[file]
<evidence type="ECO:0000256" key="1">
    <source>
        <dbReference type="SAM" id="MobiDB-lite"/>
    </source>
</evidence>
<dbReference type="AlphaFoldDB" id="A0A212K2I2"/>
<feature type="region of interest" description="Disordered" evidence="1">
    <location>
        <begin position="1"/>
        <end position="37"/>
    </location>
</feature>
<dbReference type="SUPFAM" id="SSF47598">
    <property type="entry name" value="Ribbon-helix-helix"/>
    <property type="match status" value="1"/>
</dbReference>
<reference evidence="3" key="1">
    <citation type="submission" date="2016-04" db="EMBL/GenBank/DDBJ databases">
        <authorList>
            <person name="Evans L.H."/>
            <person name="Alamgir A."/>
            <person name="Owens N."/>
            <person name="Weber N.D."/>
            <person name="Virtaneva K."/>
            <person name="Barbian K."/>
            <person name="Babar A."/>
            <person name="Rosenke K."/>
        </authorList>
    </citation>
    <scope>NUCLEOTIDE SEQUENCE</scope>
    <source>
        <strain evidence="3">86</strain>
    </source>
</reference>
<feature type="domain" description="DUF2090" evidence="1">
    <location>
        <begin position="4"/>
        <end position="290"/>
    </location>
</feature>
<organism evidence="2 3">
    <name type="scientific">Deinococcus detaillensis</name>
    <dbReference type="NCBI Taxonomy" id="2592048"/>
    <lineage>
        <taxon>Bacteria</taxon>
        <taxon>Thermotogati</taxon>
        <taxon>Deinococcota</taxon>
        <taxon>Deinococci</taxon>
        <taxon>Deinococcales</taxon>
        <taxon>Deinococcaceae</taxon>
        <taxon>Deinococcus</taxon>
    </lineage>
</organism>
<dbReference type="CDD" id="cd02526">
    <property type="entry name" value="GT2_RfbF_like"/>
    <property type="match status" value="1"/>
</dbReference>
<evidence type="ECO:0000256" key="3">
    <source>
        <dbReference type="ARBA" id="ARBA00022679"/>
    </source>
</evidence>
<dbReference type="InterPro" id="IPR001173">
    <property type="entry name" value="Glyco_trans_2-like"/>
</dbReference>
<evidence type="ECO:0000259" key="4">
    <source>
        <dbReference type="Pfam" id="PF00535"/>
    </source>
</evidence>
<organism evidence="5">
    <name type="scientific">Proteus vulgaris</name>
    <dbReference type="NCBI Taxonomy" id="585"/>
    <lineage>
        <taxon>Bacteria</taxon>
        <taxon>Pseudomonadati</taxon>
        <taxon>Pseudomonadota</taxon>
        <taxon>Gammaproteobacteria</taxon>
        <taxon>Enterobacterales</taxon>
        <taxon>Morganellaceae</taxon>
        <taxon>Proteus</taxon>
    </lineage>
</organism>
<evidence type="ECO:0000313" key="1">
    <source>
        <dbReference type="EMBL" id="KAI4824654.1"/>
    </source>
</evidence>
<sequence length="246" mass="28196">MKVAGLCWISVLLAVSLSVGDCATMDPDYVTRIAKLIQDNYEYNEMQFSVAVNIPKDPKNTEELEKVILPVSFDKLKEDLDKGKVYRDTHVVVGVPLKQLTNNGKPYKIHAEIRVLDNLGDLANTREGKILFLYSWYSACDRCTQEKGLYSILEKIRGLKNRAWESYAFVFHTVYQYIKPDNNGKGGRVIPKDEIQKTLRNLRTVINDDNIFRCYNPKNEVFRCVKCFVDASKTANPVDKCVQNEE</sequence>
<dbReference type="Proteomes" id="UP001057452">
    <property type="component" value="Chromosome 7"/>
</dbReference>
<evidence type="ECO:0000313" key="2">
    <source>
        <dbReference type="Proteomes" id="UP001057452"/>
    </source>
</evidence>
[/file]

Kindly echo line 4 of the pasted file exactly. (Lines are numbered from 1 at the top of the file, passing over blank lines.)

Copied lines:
    </source>